5. We Should Really Do Lunch

When you make a valuable connection, set up a follow-up appointment for coffee or lunch. This allows you to pursue more focused conversations than those had in large group settings, meet more people, and can lead to stronger associations.


Our world is a richer place for the many connections we make along life’s path. Like bestselling author Bob Burg always says, “All things being equal, people will do business with and refer business to those people they know, like and trust.”

[Originally posted 12/17/08]


  1. Chef Tony Marciante says

    Great insights, I see so many people in sales just plug along, missing great relationships and the business it can bring. In the end, people understand there is a sales process, but remain human through it all, it’s more productive, more invested, and in the end, we’re all better for it.

    Best of luck to everyone in 2009, turn off the news, turn on your family…peace to the world.

  2. Maggie Robledo says

    You always have great tips and ideas I wouldn’t think of.
    And I love how you organize those ideas.

    When I was assistant to PR in VIU, they used to send me to “networking events” and God I hated them.

    I’ll have people approaching and offering me their services more like trying to sell me something I did not need, and after that I will spend time looking how I could get rid of them.

    One thing that made me go to the YPLG is that I saw that it was a “non-networking” event. Meaning for me, an opportunity to meet professional people with no pressure to come back with business cards.

  3. Steve! This is great. Now … people can easily sort through all the great information that you share!

    Have a great new year!

  4. As always, great stuff Steve. In my humble opinion this is the best post so far. I’ve seen such a dramatic evolution from when you first started doing these.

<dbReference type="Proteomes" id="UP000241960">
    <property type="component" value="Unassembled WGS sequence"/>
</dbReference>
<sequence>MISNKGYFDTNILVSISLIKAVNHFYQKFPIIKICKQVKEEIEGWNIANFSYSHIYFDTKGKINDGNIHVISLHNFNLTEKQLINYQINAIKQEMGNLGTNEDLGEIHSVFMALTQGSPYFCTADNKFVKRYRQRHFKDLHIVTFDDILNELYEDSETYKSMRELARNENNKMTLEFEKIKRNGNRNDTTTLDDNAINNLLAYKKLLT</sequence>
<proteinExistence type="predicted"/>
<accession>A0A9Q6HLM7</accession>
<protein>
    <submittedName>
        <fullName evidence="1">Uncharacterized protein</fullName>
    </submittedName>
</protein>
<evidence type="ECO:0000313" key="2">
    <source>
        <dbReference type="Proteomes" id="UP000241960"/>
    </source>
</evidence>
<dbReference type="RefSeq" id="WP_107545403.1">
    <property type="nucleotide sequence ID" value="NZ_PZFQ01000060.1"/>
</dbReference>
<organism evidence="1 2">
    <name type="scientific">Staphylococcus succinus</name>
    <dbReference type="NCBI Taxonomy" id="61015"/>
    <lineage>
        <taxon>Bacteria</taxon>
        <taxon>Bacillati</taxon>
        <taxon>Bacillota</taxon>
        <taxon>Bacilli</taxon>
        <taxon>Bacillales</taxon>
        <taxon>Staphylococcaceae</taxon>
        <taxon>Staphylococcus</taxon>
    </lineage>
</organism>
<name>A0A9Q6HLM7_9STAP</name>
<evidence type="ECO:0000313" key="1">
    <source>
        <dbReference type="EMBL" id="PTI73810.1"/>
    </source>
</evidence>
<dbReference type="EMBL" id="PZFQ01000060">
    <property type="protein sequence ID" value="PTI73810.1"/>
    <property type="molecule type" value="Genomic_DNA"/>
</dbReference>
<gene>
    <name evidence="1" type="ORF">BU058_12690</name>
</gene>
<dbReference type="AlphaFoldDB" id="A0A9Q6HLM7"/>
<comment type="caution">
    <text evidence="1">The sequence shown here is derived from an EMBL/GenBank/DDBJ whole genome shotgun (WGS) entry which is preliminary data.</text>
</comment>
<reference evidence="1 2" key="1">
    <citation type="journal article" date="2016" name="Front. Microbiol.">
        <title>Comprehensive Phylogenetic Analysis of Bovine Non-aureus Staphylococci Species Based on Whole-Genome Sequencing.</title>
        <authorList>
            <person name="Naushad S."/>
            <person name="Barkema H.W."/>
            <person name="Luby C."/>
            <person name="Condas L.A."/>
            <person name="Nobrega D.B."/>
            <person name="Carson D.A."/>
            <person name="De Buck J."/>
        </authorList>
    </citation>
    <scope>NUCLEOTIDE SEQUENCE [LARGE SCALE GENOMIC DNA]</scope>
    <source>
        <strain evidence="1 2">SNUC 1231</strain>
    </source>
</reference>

Your writing just keeps getting better and better! Can’t wait to see what you have to say next month.

  5. This is brilliant, Steve! In my book I talked about the Nine Mindsets of Networking and you’ve actionalized those mindsets with your suggestions here. If you like the results you’ve gotten on LinkedIn, I definitely recommend you try playing on Twitter. It’s the fastest networking vehicle I’ve found yet, and I absolutely love it! If you want, you can check out my blog post on the subject:

  6. Masoud A. Edalatkhah says

    I’ve been getting so bored of the “traditional” networking. Thanks for sharing the new & improved way to building a REAL substantial network chock-full of caring people who, over time, will inevitably become friends.


  7. Steve, Great post. As always, you put your ideas together in such a way that they are to the point, easy-to-apply and, most of all, filled with great value.

    Thank you for all you do in helping all of us to build better inter-personal relationships.

    Jupiter, FL

  8. Great post, mon ami. As is often the case with your material, it’s gone immediately into my “pass along” queue.


  1. […] Assumed Permission Whenever someone asks for your business card (especially at networking events) they may be intending to add you to their listserv. I recommend nipping this in the bud by […]

  2. […] Pitch that elevator pitch. Instead, ask your prospects to share a story about a client they’ve helped … then use that intel to share your own (relevant/related) story. […]